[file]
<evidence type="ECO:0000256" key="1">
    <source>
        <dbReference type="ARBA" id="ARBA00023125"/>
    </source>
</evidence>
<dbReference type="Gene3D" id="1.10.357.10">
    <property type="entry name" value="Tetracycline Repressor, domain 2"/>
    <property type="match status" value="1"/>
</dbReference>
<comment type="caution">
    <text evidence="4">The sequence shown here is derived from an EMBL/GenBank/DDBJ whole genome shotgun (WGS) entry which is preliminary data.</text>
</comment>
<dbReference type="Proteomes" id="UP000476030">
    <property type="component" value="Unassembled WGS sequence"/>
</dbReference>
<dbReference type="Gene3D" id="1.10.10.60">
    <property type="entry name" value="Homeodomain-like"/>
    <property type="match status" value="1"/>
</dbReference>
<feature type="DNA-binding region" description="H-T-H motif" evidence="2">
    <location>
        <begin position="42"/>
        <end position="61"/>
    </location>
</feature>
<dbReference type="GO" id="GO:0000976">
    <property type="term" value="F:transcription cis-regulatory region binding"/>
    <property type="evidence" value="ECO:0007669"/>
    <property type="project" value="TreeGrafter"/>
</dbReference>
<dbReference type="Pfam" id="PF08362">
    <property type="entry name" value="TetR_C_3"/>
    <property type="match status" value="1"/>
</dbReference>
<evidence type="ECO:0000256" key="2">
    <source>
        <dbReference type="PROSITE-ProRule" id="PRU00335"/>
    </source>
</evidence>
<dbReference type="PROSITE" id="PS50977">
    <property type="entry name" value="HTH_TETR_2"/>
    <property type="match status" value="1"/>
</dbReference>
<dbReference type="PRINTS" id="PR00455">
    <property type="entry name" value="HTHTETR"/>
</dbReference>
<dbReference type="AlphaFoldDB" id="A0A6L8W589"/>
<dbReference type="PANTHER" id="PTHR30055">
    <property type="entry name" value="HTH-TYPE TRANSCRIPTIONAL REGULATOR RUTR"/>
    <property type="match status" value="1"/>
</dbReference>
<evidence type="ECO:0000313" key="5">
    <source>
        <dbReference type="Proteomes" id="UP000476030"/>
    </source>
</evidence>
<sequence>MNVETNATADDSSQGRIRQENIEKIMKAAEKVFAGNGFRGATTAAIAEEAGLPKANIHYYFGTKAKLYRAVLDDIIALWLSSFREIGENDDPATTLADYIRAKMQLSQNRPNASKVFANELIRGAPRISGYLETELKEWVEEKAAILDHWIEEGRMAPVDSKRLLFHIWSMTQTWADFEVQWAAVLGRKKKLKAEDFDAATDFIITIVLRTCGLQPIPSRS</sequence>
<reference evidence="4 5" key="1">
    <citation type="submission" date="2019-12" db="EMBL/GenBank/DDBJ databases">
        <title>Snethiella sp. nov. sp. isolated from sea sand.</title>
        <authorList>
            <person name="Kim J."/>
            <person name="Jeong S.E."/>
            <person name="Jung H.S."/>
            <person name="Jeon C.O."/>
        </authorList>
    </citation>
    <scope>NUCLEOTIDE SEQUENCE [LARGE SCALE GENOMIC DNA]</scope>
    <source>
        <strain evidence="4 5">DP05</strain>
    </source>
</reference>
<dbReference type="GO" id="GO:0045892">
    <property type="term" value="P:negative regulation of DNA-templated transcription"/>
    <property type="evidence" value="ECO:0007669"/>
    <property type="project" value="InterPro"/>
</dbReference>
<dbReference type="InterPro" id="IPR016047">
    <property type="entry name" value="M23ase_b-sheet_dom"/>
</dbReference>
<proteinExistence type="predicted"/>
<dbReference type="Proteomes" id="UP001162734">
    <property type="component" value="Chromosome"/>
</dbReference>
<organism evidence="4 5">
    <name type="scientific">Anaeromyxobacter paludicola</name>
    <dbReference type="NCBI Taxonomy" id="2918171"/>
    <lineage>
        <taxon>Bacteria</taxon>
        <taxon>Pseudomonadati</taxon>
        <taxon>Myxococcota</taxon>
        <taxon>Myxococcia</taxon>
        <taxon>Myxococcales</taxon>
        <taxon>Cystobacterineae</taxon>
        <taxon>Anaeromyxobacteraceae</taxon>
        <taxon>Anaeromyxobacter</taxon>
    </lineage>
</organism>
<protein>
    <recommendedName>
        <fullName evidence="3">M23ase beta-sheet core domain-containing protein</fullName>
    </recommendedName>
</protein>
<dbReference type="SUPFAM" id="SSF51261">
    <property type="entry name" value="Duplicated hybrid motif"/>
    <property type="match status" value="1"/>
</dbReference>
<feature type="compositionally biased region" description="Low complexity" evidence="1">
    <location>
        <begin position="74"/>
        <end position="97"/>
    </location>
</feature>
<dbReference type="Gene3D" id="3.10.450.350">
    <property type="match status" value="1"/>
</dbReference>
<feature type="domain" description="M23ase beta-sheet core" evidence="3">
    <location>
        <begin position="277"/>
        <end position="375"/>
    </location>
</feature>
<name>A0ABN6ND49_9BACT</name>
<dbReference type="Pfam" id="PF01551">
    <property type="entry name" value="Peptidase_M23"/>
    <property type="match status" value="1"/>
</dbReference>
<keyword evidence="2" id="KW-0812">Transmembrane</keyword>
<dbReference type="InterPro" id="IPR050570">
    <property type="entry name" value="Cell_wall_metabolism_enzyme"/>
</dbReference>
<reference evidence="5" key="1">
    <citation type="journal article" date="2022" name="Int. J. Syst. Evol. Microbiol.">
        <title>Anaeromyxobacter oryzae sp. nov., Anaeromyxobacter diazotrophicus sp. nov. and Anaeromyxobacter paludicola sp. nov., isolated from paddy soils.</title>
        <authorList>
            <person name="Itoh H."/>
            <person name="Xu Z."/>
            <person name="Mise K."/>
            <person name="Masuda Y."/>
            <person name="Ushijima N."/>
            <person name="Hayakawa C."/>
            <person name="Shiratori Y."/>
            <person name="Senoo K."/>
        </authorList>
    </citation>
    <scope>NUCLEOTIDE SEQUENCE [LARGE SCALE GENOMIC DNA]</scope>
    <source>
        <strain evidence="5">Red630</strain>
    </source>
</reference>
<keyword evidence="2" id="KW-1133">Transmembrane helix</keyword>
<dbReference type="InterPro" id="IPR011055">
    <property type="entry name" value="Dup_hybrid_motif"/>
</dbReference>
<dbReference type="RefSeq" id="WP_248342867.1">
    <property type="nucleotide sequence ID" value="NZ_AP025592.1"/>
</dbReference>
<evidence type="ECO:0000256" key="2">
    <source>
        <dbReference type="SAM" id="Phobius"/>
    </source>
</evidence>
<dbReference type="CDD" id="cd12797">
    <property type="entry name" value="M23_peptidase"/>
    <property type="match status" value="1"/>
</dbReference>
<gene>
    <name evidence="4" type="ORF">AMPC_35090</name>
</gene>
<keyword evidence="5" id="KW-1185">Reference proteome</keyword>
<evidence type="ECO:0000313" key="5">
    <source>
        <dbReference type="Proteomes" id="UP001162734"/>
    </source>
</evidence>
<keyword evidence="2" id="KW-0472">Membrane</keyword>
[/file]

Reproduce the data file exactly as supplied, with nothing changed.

<evidence type="ECO:0000256" key="1">
    <source>
        <dbReference type="ARBA" id="ARBA00023125"/>
    </source>
</evidence>
<dbReference type="Gene3D" id="1.10.357.10">
    <property type="entry name" value="Tetracycline Repressor, domain 2"/>
    <property type="match status" value="1"/>
</dbReference>
<comment type="caution">
    <text evidence="4">The sequence shown here is derived from an EMBL/GenBank/DDBJ whole genome shotgun (WGS) entry which is preliminary data.</text>
</comment>
<dbReference type="Proteomes" id="UP000476030">
    <property type="component" value="Unassembled WGS sequence"/>
</dbReference>
<dbReference type="Gene3D" id="1.10.10.60">
    <property type="entry name" value="Homeodomain-like"/>
    <property type="match status" value="1"/>
</dbReference>
<feature type="DNA-binding region" description="H-T-H motif" evidence="2">
    <location>
        <begin position="42"/>
        <end position="61"/>
    </location>
</feature>
<dbReference type="GO" id="GO:0000976">
    <property type="term" value="F:transcription cis-regulatory region binding"/>
    <property type="evidence" value="ECO:0007669"/>
    <property type="project" value="TreeGrafter"/>
</dbReference>
<dbReference type="Pfam" id="PF08362">
    <property type="entry name" value="TetR_C_3"/>
    <property type="match status" value="1"/>
</dbReference>
<evidence type="ECO:0000256" key="2">
    <source>
        <dbReference type="PROSITE-ProRule" id="PRU00335"/>
    </source>
</evidence>
<dbReference type="PROSITE" id="PS50977">
    <property type="entry name" value="HTH_TETR_2"/>
    <property type="match status" value="1"/>
</dbReference>
<dbReference type="PRINTS" id="PR00455">
    <property type="entry name" value="HTHTETR"/>
</dbReference>
<dbReference type="AlphaFoldDB" id="A0A6L8W589"/>
<dbReference type="PANTHER" id="PTHR30055">
    <property type="entry name" value="HTH-TYPE TRANSCRIPTIONAL REGULATOR RUTR"/>
    <property type="match status" value="1"/>
</dbReference>
<evidence type="ECO:0000313" key="5">
    <source>
        <dbReference type="Proteomes" id="UP000476030"/>
    </source>
</evidence>
<sequence>MNVETNATADDSSQGRIRQENIEKIMKAAEKVFAGNGFRGATTAAIAEEAGLPKANIHYYFGTKAKLYRAVLDDIIALWLSSFREIGENDDPATTLADYIRAKMQLSQNRPNASKVFANELIRGAPRISGYLETELKEWVEEKAAILDHWIEEGRMAPVDSKRLLFHIWSMTQTWADFEVQWAAVLGRKKKLKAEDFDAATDFIITIVLRTCGLQPIPSRS</sequence>
<reference evidence="4 5" key="1">
    <citation type="submission" date="2019-12" db="EMBL/GenBank/DDBJ databases">
        <title>Snethiella sp. nov. sp. isolated from sea sand.</title>
        <authorList>
            <person name="Kim J."/>
            <person name="Jeong S.E."/>
            <person name="Jung H.S."/>
            <person name="Jeon C.O."/>
        </authorList>
    </citation>
    <scope>NUCLEOTIDE SEQUENCE [LARGE SCALE GENOMIC DNA]</scope>
    <source>
        <strain evidence="4 5">DP05</strain>
    </source>
</reference>
<dbReference type="GO" id="GO:0045892">
    <property type="term" value="P:negative regulation of DNA-templated transcription"/>
    <property type="evidence" value="ECO:0007669"/>
    <property type="project" value="InterPro"/>
</dbReference>
<dbReference type="InterPro" id="IPR016047">
    <property type="entry name" value="M23ase_b-sheet_dom"/>
</dbReference>
<proteinExistence type="predicted"/>
<dbReference type="Proteomes" id="UP001162734">
    <property type="component" value="Chromosome"/>
</dbReference>
<organism evidence="4 5">
    <name type="scientific">Anaeromyxobacter paludicola</name>
    <dbReference type="NCBI Taxonomy" id="2918171"/>
    <lineage>
        <taxon>Bacteria</taxon>
        <taxon>Pseudomonadati</taxon>
        <taxon>Myxococcota</taxon>
        <taxon>Myxococcia</taxon>
        <taxon>Myxococcales</taxon>
        <taxon>Cystobacterineae</taxon>
        <taxon>Anaeromyxobacteraceae</taxon>
        <taxon>Anaeromyxobacter</taxon>
    </lineage>
</organism>
<protein>
    <recommendedName>
        <fullName evidence="3">M23ase beta-sheet core domain-containing protein</fullName>
    </recommendedName>
</protein>
<dbReference type="SUPFAM" id="SSF51261">
    <property type="entry name" value="Duplicated hybrid motif"/>
    <property type="match status" value="1"/>
</dbReference>
<feature type="compositionally biased region" description="Low complexity" evidence="1">
    <location>
        <begin position="74"/>
        <end position="97"/>
    </location>
</feature>
<dbReference type="Gene3D" id="3.10.450.350">
    <property type="match status" value="1"/>
</dbReference>
<feature type="domain" description="M23ase beta-sheet core" evidence="3">
    <location>
        <begin position="277"/>
        <end position="375"/>
    </location>
</feature>
<name>A0ABN6ND49_9BACT</name>
<dbReference type="Pfam" id="PF01551">
    <property type="entry name" value="Peptidase_M23"/>
    <property type="match status" value="1"/>
</dbReference>
<keyword evidence="2" id="KW-0812">Transmembrane</keyword>
<dbReference type="InterPro" id="IPR050570">
    <property type="entry name" value="Cell_wall_metabolism_enzyme"/>
</dbReference>
<reference evidence="5" key="1">
    <citation type="journal article" date="2022" name="Int. J. Syst. Evol. Microbiol.">
        <title>Anaeromyxobacter oryzae sp. nov., Anaeromyxobacter diazotrophicus sp. nov. and Anaeromyxobacter paludicola sp. nov., isolated from paddy soils.</title>
        <authorList>
            <person name="Itoh H."/>
            <person name="Xu Z."/>
            <person name="Mise K."/>
            <person name="Masuda Y."/>
            <person name="Ushijima N."/>
            <person name="Hayakawa C."/>
            <person name="Shiratori Y."/>
            <person name="Senoo K."/>
        </authorList>
    </citation>
    <scope>NUCLEOTIDE SEQUENCE [LARGE SCALE GENOMIC DNA]</scope>
    <source>
        <strain evidence="5">Red630</strain>
    </source>
</reference>
<keyword evidence="2" id="KW-1133">Transmembrane helix</keyword>
<dbReference type="InterPro" id="IPR011055">
    <property type="entry name" value="Dup_hybrid_motif"/>
</dbReference>
<dbReference type="RefSeq" id="WP_248342867.1">
    <property type="nucleotide sequence ID" value="NZ_AP025592.1"/>
</dbReference>
<evidence type="ECO:0000256" key="2">
    <source>
        <dbReference type="SAM" id="Phobius"/>
    </source>
</evidence>
<dbReference type="CDD" id="cd12797">
    <property type="entry name" value="M23_peptidase"/>
    <property type="match status" value="1"/>
</dbReference>
<gene>
    <name evidence="4" type="ORF">AMPC_35090</name>
</gene>
<keyword evidence="5" id="KW-1185">Reference proteome</keyword>
<evidence type="ECO:0000313" key="5">
    <source>
        <dbReference type="Proteomes" id="UP001162734"/>
    </source>
</evidence>
<keyword evidence="2" id="KW-0472">Membrane</keyword>